As the office crumbles, Omega has a great idea that they can using the cloning tubes to float up to the surface. Droid AZI (Ben Diskin) will guide the tubes through the debris field and make sure they get to the surface. Crosshair is grumbling all the way, but recognizes that to survive he must stick with his clone brothers. 

The plan seems to be working as the Batch makes it to the surface, but AZI's batteries run out and he starts to sink. Omega is his friend, and she jumps out of the tube and swims to save the droid, but then she too starts to sink. Crosshair suddenly picks up a rifle and shoots a rope down into the water and saves Omega and AZI. Later on, he will tell her that they are even now – Omega had saved him from a watery grave earlier in the episode.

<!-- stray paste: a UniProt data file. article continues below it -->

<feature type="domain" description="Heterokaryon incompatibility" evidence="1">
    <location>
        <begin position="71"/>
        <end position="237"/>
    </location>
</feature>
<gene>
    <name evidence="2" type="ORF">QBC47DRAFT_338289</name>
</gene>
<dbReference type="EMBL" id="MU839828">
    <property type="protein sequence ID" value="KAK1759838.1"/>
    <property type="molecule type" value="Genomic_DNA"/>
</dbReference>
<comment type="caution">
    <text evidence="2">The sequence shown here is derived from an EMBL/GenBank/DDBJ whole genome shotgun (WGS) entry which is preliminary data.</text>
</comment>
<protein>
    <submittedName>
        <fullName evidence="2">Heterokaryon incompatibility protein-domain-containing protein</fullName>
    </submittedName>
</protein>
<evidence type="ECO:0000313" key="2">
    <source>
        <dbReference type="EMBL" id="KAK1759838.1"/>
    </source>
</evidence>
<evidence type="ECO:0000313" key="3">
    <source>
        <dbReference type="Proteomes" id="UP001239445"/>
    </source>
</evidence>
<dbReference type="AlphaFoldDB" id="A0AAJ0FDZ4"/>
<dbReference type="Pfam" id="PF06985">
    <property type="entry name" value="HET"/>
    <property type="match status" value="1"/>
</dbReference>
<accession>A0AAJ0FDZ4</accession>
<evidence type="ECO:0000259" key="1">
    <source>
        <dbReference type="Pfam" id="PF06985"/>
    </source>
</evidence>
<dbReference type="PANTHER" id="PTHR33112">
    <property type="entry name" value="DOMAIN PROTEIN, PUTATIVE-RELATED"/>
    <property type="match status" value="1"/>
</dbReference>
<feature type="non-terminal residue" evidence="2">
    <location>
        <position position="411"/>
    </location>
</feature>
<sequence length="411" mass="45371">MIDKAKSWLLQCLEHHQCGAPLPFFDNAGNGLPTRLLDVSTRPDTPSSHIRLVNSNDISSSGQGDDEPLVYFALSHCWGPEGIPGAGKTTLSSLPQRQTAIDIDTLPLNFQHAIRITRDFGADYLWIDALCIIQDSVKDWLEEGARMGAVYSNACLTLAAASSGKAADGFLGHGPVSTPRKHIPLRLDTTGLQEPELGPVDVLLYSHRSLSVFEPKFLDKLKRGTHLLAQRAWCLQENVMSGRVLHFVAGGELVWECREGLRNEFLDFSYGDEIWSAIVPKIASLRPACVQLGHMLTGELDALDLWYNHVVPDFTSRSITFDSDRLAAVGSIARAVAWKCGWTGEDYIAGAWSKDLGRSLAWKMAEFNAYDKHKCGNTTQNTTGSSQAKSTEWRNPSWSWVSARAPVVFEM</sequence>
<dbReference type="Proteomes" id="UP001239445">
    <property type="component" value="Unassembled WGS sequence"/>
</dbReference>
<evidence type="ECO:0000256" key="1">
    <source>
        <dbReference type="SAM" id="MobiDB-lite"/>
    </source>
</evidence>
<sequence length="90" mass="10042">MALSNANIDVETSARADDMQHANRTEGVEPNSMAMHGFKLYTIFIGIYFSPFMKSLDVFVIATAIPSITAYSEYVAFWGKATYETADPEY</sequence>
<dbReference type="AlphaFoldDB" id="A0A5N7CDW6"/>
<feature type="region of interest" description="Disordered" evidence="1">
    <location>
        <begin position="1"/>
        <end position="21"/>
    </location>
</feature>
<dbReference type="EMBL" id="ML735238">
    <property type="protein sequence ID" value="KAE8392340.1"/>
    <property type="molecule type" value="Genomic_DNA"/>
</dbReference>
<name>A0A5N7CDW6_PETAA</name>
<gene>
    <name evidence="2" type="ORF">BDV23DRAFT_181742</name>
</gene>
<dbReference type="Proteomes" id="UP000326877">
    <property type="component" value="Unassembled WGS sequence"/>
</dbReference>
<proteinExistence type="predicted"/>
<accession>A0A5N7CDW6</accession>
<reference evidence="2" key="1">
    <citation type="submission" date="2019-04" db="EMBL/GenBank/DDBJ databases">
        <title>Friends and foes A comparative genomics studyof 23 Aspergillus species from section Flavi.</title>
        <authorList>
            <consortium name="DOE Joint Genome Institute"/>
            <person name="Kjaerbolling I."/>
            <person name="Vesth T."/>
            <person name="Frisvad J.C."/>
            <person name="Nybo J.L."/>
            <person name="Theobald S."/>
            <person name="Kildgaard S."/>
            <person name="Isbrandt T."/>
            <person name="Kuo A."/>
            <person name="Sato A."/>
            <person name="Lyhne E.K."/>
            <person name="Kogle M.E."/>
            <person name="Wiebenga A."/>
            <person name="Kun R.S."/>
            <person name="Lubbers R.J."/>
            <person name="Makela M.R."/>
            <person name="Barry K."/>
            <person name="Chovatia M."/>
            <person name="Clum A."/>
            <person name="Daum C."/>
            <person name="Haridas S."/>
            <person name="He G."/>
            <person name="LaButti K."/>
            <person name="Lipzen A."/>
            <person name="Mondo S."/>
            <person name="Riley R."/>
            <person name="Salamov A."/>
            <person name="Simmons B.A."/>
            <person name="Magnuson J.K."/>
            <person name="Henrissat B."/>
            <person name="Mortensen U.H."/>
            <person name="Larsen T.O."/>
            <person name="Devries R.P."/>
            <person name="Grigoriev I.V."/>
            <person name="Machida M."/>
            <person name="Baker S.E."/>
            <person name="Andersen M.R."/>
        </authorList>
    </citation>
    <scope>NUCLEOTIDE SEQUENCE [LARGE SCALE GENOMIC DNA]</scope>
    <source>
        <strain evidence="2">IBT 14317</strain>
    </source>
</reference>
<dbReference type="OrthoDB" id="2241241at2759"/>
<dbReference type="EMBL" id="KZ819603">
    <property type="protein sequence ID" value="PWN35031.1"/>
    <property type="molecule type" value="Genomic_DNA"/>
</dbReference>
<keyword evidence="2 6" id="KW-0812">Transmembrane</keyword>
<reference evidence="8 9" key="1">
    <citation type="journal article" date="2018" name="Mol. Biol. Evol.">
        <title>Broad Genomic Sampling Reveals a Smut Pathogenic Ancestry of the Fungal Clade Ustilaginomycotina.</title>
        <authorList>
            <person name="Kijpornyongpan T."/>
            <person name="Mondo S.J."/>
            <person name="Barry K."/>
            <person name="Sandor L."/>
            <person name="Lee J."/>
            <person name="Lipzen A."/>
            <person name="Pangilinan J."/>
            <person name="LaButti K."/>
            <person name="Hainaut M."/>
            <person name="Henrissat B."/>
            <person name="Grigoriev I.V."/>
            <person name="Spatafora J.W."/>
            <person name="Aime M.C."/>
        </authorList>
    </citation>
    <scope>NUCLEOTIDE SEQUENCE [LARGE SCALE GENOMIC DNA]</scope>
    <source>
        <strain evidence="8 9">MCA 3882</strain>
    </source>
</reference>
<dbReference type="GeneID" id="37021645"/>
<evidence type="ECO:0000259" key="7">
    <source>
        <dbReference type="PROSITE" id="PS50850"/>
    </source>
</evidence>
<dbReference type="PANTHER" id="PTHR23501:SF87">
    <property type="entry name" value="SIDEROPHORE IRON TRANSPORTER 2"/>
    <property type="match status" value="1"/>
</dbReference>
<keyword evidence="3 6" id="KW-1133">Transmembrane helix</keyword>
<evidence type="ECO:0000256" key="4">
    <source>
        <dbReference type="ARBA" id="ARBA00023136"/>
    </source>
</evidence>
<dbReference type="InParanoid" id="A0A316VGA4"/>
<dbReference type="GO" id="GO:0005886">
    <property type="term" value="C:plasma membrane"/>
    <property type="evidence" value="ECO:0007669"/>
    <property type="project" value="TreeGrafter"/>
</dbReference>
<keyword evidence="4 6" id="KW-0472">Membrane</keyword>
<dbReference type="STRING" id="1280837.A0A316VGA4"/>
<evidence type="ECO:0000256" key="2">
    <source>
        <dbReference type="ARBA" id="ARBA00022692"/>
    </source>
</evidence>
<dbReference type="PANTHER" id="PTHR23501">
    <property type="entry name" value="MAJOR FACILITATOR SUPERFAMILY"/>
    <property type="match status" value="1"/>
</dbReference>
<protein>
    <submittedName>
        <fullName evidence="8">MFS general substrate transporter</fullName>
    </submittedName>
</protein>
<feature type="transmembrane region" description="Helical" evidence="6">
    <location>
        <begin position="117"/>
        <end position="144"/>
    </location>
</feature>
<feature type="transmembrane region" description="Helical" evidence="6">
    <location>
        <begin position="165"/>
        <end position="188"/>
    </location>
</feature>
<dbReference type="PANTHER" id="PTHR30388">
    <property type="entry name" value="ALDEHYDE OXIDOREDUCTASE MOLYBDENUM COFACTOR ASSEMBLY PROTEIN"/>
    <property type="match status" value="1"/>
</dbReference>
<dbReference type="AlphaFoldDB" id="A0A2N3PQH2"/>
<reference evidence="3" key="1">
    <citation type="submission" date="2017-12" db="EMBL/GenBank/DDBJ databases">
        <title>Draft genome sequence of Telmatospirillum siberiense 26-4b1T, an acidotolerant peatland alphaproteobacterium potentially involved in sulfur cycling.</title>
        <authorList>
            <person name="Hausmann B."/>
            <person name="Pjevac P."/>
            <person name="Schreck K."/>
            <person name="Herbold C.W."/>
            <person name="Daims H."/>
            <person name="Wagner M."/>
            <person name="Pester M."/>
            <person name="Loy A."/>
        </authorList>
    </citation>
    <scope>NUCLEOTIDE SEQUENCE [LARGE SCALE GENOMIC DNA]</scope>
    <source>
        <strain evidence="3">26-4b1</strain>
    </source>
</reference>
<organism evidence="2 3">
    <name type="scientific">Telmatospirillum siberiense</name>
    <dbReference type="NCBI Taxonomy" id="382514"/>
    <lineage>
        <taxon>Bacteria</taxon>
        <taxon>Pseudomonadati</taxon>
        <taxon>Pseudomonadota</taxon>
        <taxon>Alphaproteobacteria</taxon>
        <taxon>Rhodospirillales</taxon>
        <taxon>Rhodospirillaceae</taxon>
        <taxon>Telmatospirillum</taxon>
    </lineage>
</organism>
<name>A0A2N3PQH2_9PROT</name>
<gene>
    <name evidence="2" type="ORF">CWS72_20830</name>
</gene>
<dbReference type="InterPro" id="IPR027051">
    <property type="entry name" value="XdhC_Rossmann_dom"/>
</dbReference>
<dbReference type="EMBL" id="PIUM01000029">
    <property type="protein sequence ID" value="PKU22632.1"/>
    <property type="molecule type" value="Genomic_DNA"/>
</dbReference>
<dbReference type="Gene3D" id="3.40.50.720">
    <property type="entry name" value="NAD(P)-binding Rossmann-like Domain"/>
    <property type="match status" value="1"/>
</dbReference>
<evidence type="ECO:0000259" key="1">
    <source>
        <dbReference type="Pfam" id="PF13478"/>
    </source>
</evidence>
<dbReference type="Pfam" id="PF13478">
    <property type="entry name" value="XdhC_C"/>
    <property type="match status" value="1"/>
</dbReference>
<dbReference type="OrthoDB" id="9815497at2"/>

They make it back to an elevated platform where their ship awaits. As the sun rises on what is usually a rainy world, Omega stares out over the ocean and watches the smoke drift across the sky from the ruins of the city where she lived most of her life. The facility that produced all the clone soldiers is now gone, the tubes with baby clones never to be born are at the bottom of the sea, and the empire's ruthlessness is apparent for everyone except Crosshair. 

Crosshair believes he is making the only intelligent choice – siding with the winning team – but Hunter points out that they all had a choice. Crosshair has made his, and the rest of the team has taken a different path. Crosshair seems to take this personally, as if the team is rejecting him, but it is really about a code of honor. Hunter and the rest owed their allegiance to the Republic, and even if the Republic is gone, they will go on in opposition to the thing that destroyed it.